As an expectant mom, you would hear a lot about ‘how natural delivery is the best for a mother and the baby’. While it is the true way of giving birth, a vaginal delivery procedure may require the assistance of a healthcare practitioner.
This is because, as beautiful as your body is, it may have its own limitations. Assistance doesn't necessarily mean that there is a problem, it is just a way to ensure that there isn't any.
For instance, If you have been pushing for long without any success at the baby sliding out or are too tired to push anymore, it is likely that you will need assistance. In most cases, assistance avoids the c-section procedure and lets you deliver naturally.
Below are the types of assisted natural delivery:
The assistance required by you will vary based on your specific condition and labour dynamics. Below are some common assisted natural delivery procedures:
In many cases, the labour may need to be started before the natural course begins; this is called inducing the labour. There may be numerous reasons for this, including pregnancy complications, delayed labour, etc. The induction is done with a drug that is given with intervention. The drug used is a synthetic form of oxytocin, called Pitocin.
Below are some common reasons that may call for inducing labour:
• High blood pressure
• Delayed labour (past due the date)
• Membrane ruptures
• Lack of amniotic fluid
• Other complications such as IHCP(Cholestasis of pregnancy), high blood pressure, gestational diabetes, etc.
Amniotomy - “Breaking the Bag of Water”
The normal course of labour will sometime reach a point when the bag of water ruptures and the fluid surrounding the baby will flow out. However, in the case of amniotomy, it is done artificially before or during the labour.
Below are some reasons that call for an amniotomy:
• To induce labour
• To monitor the contraction pattern in the uterus by placing an internal monitor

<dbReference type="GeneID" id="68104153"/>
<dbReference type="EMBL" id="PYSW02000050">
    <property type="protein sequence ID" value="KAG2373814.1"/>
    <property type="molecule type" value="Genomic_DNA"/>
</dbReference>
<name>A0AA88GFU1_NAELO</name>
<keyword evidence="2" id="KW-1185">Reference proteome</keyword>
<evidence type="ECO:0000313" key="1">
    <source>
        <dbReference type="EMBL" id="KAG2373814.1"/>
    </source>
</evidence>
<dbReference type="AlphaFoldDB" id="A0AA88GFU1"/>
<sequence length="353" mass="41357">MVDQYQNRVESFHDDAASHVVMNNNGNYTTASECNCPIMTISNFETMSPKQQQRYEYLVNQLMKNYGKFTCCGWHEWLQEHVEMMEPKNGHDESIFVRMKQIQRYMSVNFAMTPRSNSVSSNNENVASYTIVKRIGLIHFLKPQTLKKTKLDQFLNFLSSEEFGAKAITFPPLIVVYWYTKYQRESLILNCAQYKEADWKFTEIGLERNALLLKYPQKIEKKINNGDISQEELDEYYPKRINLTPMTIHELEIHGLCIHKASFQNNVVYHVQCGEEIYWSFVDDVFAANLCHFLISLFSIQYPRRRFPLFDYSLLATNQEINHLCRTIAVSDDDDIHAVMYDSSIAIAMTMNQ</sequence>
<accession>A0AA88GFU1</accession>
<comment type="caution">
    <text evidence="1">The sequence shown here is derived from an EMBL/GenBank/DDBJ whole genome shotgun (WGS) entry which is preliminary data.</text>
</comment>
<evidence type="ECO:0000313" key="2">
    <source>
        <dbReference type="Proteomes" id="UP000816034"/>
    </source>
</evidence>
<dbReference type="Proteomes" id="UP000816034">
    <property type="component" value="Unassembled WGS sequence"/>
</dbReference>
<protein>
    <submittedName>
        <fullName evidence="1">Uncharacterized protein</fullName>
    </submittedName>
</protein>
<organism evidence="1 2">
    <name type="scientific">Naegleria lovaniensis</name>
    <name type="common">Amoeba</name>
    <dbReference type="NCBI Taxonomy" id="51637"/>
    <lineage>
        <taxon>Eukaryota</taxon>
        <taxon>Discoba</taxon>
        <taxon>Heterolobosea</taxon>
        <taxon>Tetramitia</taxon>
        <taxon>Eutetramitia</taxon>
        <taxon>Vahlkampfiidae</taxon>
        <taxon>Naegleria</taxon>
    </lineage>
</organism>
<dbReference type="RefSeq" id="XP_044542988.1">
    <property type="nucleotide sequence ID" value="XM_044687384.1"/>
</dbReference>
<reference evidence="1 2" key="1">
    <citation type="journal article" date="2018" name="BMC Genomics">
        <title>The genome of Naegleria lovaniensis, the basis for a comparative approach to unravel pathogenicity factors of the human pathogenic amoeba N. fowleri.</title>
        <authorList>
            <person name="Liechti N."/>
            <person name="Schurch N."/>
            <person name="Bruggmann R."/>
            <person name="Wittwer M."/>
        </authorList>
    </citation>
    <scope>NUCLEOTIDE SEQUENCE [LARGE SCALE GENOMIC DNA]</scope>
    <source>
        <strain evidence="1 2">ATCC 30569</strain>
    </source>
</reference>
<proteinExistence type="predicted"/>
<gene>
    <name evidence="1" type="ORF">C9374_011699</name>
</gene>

• To assess the presence of meconium that is the baby’s first stool
An amniohook that resembles a crochet hook will be used by the doctor to break the bag. The baby must be delivered within 24 hours of the breaking of the bag to prevent any infection.
While most women may not need this, in some special circumstances, the doctor may need to make a surgical incision in the skin between the anus and the vagina. This incision in the perineum serves the purpose of enlarging the vaginal opening so that the baby’s head passes through easily and the mother’s skin doesn’t tear.
Below are the 2 types of episiotomy incisions:
Midline incision: Here the cut is made towards the anus.
Mediolateral incision: This type of cut slants away from the anus.
If a woman has not opted for an epidural for the labour, a local anaesthetic will be applied for an episiotomy.
If the baby’s head almost reaches the vaginal opening but the mother gets tired of pushing or the baby doesn’t slide out, a forceps delivery may be preferred. Forceps are basically like 2 large spatulas and the doctor will insert them into the vagina to place them around the baby’s head. The doctor would then gently try to pull out the baby’s head. The rest of the baby’s body is then delivered normally.
This the process where a small suction cup is used to pull the baby’s head to facilitate delivery. Vacuum is created using a pump and the baby is pulled down. This may cause a bruise on the baby’s head but it would go off in about 48 hours of birth.
Sometimes, during the course of labour and natural delivery, the healthcare practitioner may need to keep a constant check on the heart rate of the baby. This can be done externally or internally. This is known as fetal monitoring and ensures the baby’s heart rate is within the normal range as they try for vaginal delivery.
Do not worry, just stay prepared
While the method of assistance and whether or not you will need it will depend on how things unfold, it is a good idea to know about them in advance so you do not freak out.